An Important Part of My Summer Internship: Cleaning and Organizing Supplies?
Today is just another normal day of my unpaid summer internship that started one month ago. After finishing cleaning and organizing several drawers of files, folders, tissues, paper cups, spoons, knives and forks, I went home realizing that I was wearing the exact same black suit that I wore on the third day of my internship, during which I also spent most of my day cleaning and organizing supplies.
When I applied for this unpaid internship at Jewish Vocation Service, a leading nonprofit organization in Boston, I did not see that “cleaning and organizing supplies” was in the job description! In addition, the intern handbook specifies that the dress code is business casual, and I did not expect that I would need to do any chores wearing a suit. My first two days at JVS was spent on data entry projects at a desk, so I was totally shocked on the third day, less by the tasks but more by myself: I filed a 2-inch-thick pile of documents into over a hundred folders, flattened around 50 huge cardboard boxes, and counted 203 copies of brochures (don’t ask me how I remembered the 203, I just remembered it after counting.)
That evening, when I put Band-Aids on the paper cuts on my hands, I can’t help thinking: that is a huge amount of “hands-on” work! However, I’m not going to rest my eyes and brain; observation and thinking always make a difference.
When I was filing the documents into the over-a-hundred folders, I notice that each folder is dedicated to a single major donor. To drive away the boringness of this task, I spoke silently to myself, “This one is a foundation … This one has two names? Probably a couple …This one is a restaurant! Interesting … This one is a college … This one is a bank …” Before I do the filing, I didn’t know that businesses and organizations would make donations; I thought only individuals do. The variety of documents also taught me a lot about JVS. A big portion of the documents are copies of the thank you letters JVS sent to the donors; WOW, JVS really spent a lot of time maintaining its relationship with the donors! There are also a lot of email copies, detailing the actions following each donation, such as processing payments, making digital records, and thanking the donors. I realize that it would be so helpful to file these emails, because a single JVS staff can go to the files and use these email copies to trace donations that might be processed by multiple departments in JVS. This tasks might be a chore to me, but it’s a really big contribution to JVS as a whole.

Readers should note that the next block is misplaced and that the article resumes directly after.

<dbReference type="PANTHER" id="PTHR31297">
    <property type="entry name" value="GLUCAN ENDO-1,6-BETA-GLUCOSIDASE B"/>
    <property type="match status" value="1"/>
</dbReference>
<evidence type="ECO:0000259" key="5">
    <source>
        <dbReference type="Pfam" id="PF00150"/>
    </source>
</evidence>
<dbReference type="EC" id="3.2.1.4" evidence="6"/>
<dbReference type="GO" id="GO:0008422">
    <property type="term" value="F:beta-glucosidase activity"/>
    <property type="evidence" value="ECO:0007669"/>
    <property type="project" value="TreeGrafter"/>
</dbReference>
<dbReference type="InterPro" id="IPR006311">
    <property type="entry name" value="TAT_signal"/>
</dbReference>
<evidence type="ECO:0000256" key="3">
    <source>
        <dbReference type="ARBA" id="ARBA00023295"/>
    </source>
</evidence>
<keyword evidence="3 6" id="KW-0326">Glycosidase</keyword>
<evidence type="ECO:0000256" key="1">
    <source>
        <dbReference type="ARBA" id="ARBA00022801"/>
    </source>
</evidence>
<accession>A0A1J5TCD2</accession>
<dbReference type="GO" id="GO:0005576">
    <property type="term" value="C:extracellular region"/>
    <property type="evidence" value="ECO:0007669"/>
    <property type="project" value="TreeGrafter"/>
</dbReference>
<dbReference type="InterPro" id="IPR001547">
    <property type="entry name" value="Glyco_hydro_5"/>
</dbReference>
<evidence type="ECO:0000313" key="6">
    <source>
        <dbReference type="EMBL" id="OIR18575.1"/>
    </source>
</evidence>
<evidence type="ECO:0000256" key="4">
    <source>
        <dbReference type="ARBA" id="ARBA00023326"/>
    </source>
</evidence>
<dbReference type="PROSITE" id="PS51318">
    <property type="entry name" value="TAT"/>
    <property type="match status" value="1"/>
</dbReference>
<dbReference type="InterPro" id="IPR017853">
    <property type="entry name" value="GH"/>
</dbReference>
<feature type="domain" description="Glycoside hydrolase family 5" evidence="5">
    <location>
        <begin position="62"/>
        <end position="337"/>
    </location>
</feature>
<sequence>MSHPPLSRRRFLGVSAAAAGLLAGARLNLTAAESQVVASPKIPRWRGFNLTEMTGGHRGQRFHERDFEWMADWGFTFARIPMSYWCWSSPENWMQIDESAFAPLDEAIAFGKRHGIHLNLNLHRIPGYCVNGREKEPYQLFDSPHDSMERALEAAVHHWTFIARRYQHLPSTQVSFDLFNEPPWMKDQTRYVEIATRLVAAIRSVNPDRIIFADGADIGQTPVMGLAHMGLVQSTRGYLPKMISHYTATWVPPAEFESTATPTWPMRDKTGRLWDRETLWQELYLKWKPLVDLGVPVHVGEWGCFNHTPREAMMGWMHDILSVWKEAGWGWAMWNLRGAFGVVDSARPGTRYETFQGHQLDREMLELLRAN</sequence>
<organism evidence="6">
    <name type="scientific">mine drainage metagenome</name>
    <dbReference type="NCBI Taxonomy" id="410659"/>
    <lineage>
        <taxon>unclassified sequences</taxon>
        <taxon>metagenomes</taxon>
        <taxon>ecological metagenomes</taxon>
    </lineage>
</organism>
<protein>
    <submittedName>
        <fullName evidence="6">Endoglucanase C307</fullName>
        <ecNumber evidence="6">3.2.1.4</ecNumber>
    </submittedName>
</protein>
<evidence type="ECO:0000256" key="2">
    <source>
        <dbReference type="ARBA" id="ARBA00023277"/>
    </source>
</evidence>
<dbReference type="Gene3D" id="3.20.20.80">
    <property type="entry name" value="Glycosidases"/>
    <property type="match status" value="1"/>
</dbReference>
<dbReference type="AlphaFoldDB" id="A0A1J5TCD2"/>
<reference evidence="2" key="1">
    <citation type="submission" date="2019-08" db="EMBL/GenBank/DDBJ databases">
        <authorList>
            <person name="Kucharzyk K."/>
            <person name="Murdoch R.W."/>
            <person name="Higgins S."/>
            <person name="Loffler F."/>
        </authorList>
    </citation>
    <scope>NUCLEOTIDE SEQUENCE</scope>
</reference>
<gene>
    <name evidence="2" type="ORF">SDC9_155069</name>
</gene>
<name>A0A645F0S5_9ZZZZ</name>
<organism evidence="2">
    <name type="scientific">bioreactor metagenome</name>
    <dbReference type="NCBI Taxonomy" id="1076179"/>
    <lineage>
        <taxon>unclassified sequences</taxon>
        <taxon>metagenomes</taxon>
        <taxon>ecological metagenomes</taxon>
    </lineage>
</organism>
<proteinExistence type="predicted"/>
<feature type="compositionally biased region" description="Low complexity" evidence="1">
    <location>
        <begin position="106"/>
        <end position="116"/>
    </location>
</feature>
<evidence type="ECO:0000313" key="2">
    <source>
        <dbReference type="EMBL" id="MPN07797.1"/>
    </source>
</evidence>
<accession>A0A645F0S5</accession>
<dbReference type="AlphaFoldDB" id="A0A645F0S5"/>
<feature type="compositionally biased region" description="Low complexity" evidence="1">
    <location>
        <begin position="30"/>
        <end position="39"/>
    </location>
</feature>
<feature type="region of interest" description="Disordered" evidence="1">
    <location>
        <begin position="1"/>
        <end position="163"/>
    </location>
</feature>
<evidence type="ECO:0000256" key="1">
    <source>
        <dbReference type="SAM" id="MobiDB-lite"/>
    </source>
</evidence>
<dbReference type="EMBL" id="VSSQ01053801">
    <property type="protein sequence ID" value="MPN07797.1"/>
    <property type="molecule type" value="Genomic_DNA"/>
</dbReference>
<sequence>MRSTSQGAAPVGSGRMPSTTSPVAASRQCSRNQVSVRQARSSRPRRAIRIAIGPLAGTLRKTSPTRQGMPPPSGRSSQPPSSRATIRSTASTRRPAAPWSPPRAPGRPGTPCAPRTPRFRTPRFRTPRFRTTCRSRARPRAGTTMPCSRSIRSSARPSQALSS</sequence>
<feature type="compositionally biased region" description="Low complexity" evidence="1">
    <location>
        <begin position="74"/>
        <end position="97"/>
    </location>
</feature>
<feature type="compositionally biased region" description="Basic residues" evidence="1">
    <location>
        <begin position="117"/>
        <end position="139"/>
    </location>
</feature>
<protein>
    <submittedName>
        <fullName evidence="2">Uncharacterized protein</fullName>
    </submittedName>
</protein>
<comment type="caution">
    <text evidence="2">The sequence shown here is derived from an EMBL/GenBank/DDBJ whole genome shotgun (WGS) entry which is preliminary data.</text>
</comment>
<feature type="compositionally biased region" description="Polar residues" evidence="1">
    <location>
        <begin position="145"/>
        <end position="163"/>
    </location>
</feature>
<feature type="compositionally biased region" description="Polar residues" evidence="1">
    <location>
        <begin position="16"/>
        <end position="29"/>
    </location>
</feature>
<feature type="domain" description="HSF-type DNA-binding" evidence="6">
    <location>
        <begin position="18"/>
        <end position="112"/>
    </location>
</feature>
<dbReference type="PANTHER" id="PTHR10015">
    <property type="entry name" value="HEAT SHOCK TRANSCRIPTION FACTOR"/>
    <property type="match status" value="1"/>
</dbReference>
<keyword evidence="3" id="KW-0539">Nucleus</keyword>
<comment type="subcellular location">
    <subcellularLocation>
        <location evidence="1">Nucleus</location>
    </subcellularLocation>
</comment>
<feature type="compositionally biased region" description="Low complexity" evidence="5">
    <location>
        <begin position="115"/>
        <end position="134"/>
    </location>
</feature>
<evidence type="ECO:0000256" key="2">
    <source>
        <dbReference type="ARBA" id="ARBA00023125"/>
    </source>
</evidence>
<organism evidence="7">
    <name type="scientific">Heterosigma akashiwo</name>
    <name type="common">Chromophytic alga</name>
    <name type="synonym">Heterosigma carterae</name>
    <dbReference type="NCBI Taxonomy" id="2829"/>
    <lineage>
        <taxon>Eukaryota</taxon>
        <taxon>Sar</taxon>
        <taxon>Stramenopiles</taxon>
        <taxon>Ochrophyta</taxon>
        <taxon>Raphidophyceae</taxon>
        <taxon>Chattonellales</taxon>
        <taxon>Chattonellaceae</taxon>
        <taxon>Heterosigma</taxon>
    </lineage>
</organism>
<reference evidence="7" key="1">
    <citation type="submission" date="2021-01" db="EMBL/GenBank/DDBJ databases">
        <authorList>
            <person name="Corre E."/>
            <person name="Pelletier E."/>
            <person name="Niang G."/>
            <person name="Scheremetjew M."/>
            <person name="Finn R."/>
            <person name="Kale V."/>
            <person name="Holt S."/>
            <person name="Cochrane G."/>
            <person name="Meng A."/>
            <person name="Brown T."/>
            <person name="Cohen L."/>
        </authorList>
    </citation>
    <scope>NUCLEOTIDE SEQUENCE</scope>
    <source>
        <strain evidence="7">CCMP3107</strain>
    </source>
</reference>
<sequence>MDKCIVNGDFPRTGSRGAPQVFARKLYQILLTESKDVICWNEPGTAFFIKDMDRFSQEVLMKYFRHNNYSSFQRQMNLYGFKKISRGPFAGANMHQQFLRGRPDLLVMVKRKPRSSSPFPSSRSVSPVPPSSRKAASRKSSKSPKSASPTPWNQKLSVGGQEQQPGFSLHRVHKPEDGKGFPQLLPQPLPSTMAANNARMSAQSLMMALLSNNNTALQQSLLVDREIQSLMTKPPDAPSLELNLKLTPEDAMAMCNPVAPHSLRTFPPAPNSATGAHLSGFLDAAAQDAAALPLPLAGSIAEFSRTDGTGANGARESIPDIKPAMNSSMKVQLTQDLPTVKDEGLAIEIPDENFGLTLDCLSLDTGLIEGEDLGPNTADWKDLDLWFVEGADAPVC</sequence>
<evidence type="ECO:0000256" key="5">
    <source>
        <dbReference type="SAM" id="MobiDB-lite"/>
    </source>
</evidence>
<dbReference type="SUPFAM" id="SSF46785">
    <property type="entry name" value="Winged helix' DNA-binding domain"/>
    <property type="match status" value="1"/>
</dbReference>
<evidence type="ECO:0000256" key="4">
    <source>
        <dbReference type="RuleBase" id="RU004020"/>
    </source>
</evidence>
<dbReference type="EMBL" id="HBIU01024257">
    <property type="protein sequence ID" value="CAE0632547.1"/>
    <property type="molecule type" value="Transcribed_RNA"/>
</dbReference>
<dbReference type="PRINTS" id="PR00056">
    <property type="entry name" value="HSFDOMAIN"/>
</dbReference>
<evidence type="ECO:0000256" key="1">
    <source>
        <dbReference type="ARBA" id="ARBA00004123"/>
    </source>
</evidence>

On later days, as I cleaned and organized more other kinds of supplies, I noticed that JVS is recycling a lot of supplies for reoccurring events. There are small scale events such as job fairs that only have simple supplies like plates, utensils, and tissues; there are also large scale events such as a Gala that has a huge amount of name tags and other supplies. Strangely, the more I cleaned and organized these supplies, the less I felt like I was wasting time in chores. I began to understand: the more supplies I can clean to recycle, the less cost will be incurred when JVS is holding the next event; the more organized the supplies are, the efficient it is for other JVS staff to reuse these supplies during their busy work day – since many of they even need to stay after work to finish their tasks, it would be really helpful if I can save them some time finding supplies in the storage by neat organization!
As I am cleaning and organizing supplies, I learned more than just about JVS, its donors, its operations. I also learned that even a humble task can have something more significant behind it. More importantly, if I use my eyes and brain, I can realize so much more than just using my hands.